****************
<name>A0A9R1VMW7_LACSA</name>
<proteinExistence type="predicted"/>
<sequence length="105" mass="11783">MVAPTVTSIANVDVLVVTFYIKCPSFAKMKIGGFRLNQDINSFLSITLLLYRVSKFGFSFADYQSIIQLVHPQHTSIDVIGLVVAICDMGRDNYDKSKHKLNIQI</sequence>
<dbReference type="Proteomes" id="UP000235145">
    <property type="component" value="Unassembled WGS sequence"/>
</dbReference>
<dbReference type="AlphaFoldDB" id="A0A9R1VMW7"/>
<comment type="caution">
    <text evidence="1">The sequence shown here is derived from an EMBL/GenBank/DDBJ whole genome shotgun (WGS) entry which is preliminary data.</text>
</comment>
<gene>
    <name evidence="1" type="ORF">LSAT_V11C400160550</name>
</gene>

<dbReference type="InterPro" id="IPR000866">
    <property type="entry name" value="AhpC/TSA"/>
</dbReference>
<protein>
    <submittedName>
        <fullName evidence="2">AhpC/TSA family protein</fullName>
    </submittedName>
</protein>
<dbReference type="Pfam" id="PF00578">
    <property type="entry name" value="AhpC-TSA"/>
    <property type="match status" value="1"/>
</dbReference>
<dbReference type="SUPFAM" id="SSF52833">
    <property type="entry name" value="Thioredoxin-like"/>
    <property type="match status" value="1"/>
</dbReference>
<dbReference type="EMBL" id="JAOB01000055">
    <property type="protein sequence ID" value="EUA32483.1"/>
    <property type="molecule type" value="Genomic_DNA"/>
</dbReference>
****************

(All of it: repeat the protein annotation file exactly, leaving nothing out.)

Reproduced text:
<name>A0A9R1VMW7_LACSA</name>
<proteinExistence type="predicted"/>
<sequence length="105" mass="11783">MVAPTVTSIANVDVLVVTFYIKCPSFAKMKIGGFRLNQDINSFLSITLLLYRVSKFGFSFADYQSIIQLVHPQHTSIDVIGLVVAICDMGRDNYDKSKHKLNIQI</sequence>
<dbReference type="Proteomes" id="UP000235145">
    <property type="component" value="Unassembled WGS sequence"/>
</dbReference>
<dbReference type="AlphaFoldDB" id="A0A9R1VMW7"/>
<comment type="caution">
    <text evidence="1">The sequence shown here is derived from an EMBL/GenBank/DDBJ whole genome shotgun (WGS) entry which is preliminary data.</text>
</comment>
<gene>
    <name evidence="1" type="ORF">LSAT_V11C400160550</name>
</gene>

<dbReference type="InterPro" id="IPR000866">
    <property type="entry name" value="AhpC/TSA"/>
</dbReference>
<protein>
    <submittedName>
        <fullName evidence="2">AhpC/TSA family protein</fullName>
    </submittedName>
</protein>
<dbReference type="Pfam" id="PF00578">
    <property type="entry name" value="AhpC-TSA"/>
    <property type="match status" value="1"/>
</dbReference>
<dbReference type="SUPFAM" id="SSF52833">
    <property type="entry name" value="Thioredoxin-like"/>
    <property type="match status" value="1"/>
</dbReference>
<dbReference type="EMBL" id="JAOB01000055">
    <property type="protein sequence ID" value="EUA32483.1"/>
    <property type="molecule type" value="Genomic_DNA"/>
</dbReference>